Notice how putting a premium on AVG, in your 2-6 slots you end up getting the best CRC guys planted there by design (Bryant’s CRC will soar once he hits a few homers).  You want more of an emphasis on AVG if you have similar players in OBP to bat in the spots behind your high OBP guys because higher AVG means driving in more runs and puts those guys in more RBI situations.

League leaders in CRC as of 5/1

The rank on the left will reflect their OPS rank, so you can see how OPS ranks people higher because of OBP.  The CRC corrects for batting average having more contribution to runs if a players OBP or OPS is similar to anothers:

1 Adrian Gonzalez* 1.36232
2 Adam Jones 1.29899
5 Matt Carpenter* 1.22565
4 Miguel Cabrera 1.2254
3 Nelson Cruz 1.21068
6 Joey Votto* 1.17425
9 Joc Pederson* 1.15965
8 Mike Trout 1.14923
10 Stephen Vogt* 1.14622
7 Paul Goldschmidt 1.14551
11 Devon Travis 1.13394
19 Giancarlo Stanton 1.12824
15 Hanley Ramirez 1.12043
20 Jose Iglesias 1.10807
16 Matt Holliday 1.10457
13 Corey Dickerson* 1.10392
17 Adam Lind* 1.09649
12 Mike Moustakas* 1.09455
22 Jed Lowrie# 1.07566
14 Bryce Harper* 1.07117
28 Jose Abreu 1.07
18 DJ LeMahieu 1.06337
21 Alex Gordon* 1.05449
29 Kole Calhoun* 1.04454
23 Dee Gordon* 1.03823
26 Josh Donaldson 1.03741
27 Lucas Duda* 1.02927
25 Anthony Rizzo* 1.02561
35 Troy Tulowitzki 1.00406
30 Freddie Freeman* 1.00265
34 Nolan Arenado 1.00102
31 Howie Kendrick 1.00088
24 Mark Trumbo 0.99094
36 Yoenis Cespedes 0.98611
40 Pablo Sandoval# 0.97812
38 Kendrys Morales# 0.97587
33 Jose Altuve 0.97508
39 Todd Frazier 0.973
41 Eric Hosmer* 0.97175
43 Alex Rodriguez 0.96761
32 Lorenzo Cain 0.96326
48 Matt Adams* 0.96209
46 Chris Davis* 0.95252
44 Dustin Pedroia 0.94772
49 Colby Rasmus* 0.94723
37 Mark Teixeira# 0.9419
42 Justin Upton 0.93883
45 Logan Forsythe 0.93546
47 Matt Kemp 0.93299

Correlated Run Contribution

I do believe I have settled on a name for what I want to call this correlation stat for an at bat instance.  It comes with finding how the leagues batting average, on base percentage, and slugging percentages correlates with average earned runs per nine innings (ERA).  In the previous post I had shown how little batting average correlates with earned run average and am going to cover how on base, and slugging percentages correlate with ERA.

OBP graphIn the above graph it is hard to determine how much on base percentage correlates to earned runs but that is why Excel has the handy correlation coefficient.  So for the stat that I created I found the correlation to be at .83, which is much higher than what batting average was, which is not surprising in the least.

Now let’s take a look at slugging percentage:

SluggingSlugging percentage when combined with ERA on a graph makes it almost look like an exact correlation, and it almost is with a correlation coefficient of .94, and if I were to graph OPS it would show a correlation of .97, which is statistically significant.  So what to do with all these correlations?

I ended up just taking a batting average, an on base percentage and a slugging percentage and multiplying them by it’s correlation coefficient, thus reducing them to it’s true effect on creating a run, and then I added all those percentages up to get what I call the correlated run contribution.

So in the national league the league leaders in 2014 looked like this:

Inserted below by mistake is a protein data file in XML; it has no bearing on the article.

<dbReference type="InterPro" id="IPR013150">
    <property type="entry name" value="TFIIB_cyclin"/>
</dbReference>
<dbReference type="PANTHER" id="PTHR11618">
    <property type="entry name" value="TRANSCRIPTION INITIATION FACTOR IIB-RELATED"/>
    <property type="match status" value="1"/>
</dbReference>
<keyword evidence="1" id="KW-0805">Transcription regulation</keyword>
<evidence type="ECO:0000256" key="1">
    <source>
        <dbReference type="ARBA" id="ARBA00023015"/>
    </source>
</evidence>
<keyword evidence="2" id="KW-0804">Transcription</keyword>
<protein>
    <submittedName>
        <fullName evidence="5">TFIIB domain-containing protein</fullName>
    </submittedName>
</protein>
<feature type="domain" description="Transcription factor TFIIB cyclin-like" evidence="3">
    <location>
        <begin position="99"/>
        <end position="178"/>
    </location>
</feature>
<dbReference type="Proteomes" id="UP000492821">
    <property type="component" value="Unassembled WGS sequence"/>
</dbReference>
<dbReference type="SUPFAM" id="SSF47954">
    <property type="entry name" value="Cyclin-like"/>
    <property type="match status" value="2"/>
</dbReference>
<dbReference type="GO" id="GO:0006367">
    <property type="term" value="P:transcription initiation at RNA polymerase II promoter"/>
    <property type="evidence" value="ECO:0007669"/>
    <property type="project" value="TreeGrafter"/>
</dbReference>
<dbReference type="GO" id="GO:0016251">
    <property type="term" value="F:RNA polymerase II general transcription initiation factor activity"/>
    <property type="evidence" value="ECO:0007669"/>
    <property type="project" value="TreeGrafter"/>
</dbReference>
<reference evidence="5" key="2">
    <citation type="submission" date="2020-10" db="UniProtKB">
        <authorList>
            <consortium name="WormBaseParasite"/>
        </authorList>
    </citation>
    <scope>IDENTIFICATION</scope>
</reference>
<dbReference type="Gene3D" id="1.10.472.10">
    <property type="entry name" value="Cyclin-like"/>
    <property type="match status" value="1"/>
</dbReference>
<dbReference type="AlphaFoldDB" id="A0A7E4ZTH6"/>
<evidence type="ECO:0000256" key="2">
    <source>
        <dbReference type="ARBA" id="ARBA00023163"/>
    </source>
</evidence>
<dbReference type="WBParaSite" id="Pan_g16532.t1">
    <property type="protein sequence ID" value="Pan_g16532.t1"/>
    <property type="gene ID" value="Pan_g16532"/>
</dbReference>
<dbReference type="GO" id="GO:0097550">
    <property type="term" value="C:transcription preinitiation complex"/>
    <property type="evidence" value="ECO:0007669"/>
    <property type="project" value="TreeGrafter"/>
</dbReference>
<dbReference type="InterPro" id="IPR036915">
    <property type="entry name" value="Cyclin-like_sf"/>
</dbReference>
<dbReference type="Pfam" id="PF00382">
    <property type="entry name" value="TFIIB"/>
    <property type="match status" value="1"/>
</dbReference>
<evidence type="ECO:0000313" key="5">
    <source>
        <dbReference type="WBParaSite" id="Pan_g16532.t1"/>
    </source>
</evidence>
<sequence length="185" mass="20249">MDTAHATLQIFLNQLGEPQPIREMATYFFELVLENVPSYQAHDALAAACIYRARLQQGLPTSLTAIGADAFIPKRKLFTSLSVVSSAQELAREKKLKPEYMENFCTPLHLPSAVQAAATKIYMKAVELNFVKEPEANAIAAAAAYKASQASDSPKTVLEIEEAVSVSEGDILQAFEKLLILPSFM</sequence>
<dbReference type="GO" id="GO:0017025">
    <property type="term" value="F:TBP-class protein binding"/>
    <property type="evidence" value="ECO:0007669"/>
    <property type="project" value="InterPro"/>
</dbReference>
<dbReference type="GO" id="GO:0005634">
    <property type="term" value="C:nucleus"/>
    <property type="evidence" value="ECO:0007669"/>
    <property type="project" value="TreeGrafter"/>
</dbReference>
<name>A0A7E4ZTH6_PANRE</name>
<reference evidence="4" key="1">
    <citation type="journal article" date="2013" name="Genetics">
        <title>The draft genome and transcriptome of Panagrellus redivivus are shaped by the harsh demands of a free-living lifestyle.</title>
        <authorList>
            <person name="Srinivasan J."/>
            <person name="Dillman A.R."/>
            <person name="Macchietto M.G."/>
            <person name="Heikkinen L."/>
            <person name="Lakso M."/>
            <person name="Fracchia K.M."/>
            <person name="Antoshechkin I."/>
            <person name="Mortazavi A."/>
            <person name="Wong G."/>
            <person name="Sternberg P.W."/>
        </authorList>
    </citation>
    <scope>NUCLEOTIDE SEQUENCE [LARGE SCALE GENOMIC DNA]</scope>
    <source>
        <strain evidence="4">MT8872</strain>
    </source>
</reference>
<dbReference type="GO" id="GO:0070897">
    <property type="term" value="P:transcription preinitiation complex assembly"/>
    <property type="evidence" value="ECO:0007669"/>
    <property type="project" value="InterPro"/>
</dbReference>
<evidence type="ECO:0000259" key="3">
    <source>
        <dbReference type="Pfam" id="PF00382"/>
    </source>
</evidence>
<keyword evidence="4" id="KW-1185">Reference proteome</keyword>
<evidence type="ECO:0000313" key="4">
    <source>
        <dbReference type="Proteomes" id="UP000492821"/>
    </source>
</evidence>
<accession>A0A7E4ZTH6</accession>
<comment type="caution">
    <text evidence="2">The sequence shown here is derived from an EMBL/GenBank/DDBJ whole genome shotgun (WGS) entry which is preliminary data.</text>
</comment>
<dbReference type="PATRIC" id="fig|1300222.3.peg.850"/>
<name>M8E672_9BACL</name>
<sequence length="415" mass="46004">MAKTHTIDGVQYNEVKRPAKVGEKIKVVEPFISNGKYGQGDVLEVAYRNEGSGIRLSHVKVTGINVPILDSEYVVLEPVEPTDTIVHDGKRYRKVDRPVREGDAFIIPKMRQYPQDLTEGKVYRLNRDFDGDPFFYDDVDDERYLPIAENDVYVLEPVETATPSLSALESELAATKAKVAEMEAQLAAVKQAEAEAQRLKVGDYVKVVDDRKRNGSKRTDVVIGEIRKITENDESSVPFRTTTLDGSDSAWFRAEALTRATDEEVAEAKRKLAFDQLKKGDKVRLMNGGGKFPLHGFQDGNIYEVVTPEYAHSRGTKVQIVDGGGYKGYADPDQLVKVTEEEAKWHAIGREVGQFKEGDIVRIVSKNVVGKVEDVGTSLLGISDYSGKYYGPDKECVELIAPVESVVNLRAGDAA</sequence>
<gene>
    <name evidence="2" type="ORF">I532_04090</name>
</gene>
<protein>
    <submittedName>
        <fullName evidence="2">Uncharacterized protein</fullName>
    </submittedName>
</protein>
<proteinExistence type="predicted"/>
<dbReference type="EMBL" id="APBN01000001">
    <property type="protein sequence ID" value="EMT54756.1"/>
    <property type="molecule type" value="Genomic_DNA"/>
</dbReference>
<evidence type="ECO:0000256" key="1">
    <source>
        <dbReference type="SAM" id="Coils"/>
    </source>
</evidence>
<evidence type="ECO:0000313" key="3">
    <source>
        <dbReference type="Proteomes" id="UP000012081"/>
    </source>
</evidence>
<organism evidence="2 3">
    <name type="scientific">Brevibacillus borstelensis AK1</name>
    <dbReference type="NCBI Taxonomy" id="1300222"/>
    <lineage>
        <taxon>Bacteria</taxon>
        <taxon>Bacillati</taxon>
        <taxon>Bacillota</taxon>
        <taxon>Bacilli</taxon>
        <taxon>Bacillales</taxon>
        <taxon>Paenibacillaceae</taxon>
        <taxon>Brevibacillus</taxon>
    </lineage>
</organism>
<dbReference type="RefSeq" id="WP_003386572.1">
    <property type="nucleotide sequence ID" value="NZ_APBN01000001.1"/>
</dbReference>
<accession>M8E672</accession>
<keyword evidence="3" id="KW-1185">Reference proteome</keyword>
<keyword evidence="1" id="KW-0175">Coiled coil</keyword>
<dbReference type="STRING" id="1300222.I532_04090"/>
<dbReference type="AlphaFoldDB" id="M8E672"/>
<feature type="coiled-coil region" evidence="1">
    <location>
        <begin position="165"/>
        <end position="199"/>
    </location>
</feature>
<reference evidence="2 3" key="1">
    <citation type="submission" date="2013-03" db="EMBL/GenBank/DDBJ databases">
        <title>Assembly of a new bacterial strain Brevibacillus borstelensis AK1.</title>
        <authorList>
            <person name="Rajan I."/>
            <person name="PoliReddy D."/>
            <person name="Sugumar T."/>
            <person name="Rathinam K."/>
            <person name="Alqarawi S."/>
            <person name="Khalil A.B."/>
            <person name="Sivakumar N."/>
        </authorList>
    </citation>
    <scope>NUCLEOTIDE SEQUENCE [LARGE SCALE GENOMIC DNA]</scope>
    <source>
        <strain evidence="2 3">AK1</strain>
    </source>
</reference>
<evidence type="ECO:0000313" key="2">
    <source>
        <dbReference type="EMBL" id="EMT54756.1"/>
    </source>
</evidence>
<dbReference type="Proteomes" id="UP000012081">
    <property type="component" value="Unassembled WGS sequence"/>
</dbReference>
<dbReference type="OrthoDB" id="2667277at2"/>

Andrew McCutchen                    1.04
Giancarlo Stanton                       1.03
Anthony Rizzo*                            .99
Justin Morneau*                          .97
Buster Posey                                  .96
Yasiel Puig                                     .95
Matt Kemp                                    .94
Josh Harrison                              .943
Jayson Werth                               .935
Jonathan Lucroy                         .933

If you were to rank the top ten hitters by OPS, a few guys would shift around here, Puig would be ahead of Posey and Morneau, and Freddie Freeman would have knocked out Lucroy of the top ten here.  So what is the difference?  The slight advantage a hitter has in batting average, so if a hitter had a higher batting average but lower OPS there were times where the .62 correlated run contribution made a large enough difference to be more valuable than getting on base.

This is the kind of result I had intended to see when creating this stat, as I thought that although OPS had an incredibly high correlation to runs being created, it did leave out the anomalous hitters who hit for high contact and thus have higher batting averages.  So in some cases, some hitters that hit for higher average, but draw fewer walks can indeed contribute more to a run scored than a guy who hits for a lower average but walks more, of course they would have to be very close to each other in OPS for the contact hitter to jump ahead.  Thus if you are GM and you had two similar OPS hitters in free agency and needed a 3-5 hitter you would probably want the guy who had a higher CRC, and if you were looking for a 1-2 hitter a guy with higher OPS.

My New Correlation Stat with no Name

So I am trying to find out which batting instances contribute the most to creating runs.  Right now I am playing around with it just to see what kind of correlation coefficient I get.  Which tries to show how much an instance contributes to a higher ERA, which I am using ERA because it is the best way for me to measure runs minus any errors.  Maybe I will change that method as well as time goes on and I play with this more.

But here is my very first correlation using batting average per year and earned run average per year, league wide.  Surprisingly batting average only has a correlation of .621, which typically a strong correlation wants to be near .90 or higher to be significant.

Now when you plot batting average and earned runs on a graph, with the data normalized they do appear to have a connection, just not significant enough.

The orange line is batting average and blue line is ERA.  Because I am new with Excel graphs and with MSPaint features, this graph looks pretty anemic, and I promise as I do this more often my skills will improve in that regard, but you can get the general idea here.

BAERA My intent after running this through several different statistical categories like batting average, OBA, OPS, Slugging, etc…  Is to find out which instances have the highest correlations to earned runs and to add a weighted number to each instance and come up with a new stat!  We will see how this goes.   Also I am taking ideas on a name for this stat, please leave any suggestions via comments or email.